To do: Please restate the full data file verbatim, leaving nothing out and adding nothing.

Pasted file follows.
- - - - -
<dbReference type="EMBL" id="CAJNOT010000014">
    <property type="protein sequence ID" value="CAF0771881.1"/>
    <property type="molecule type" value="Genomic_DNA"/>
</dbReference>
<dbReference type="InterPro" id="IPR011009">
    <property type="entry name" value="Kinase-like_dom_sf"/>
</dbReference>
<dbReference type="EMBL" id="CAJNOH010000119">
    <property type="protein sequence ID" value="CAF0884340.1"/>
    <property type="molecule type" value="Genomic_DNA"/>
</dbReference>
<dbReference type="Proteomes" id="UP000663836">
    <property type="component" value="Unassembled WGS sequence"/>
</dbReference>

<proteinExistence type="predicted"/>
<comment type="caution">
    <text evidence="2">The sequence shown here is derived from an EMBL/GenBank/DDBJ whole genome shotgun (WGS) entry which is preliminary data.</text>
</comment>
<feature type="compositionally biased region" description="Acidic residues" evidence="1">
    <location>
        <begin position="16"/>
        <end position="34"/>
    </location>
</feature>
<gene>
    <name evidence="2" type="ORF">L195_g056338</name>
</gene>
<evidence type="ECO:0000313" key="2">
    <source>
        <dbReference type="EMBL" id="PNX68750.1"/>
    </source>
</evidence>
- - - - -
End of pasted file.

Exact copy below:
<dbReference type="EMBL" id="CAJNOT010000014">
    <property type="protein sequence ID" value="CAF0771881.1"/>
    <property type="molecule type" value="Genomic_DNA"/>
</dbReference>
<dbReference type="InterPro" id="IPR011009">
    <property type="entry name" value="Kinase-like_dom_sf"/>
</dbReference>
<dbReference type="EMBL" id="CAJNOH010000119">
    <property type="protein sequence ID" value="CAF0884340.1"/>
    <property type="molecule type" value="Genomic_DNA"/>
</dbReference>
<dbReference type="Proteomes" id="UP000663836">
    <property type="component" value="Unassembled WGS sequence"/>
</dbReference>

<proteinExistence type="predicted"/>
<comment type="caution">
    <text evidence="2">The sequence shown here is derived from an EMBL/GenBank/DDBJ whole genome shotgun (WGS) entry which is preliminary data.</text>
</comment>
<feature type="compositionally biased region" description="Acidic residues" evidence="1">
    <location>
        <begin position="16"/>
        <end position="34"/>
    </location>
</feature>
<gene>
    <name evidence="2" type="ORF">L195_g056338</name>
</gene>
<evidence type="ECO:0000313" key="2">
    <source>
        <dbReference type="EMBL" id="PNX68750.1"/>
    </source>
</evidence>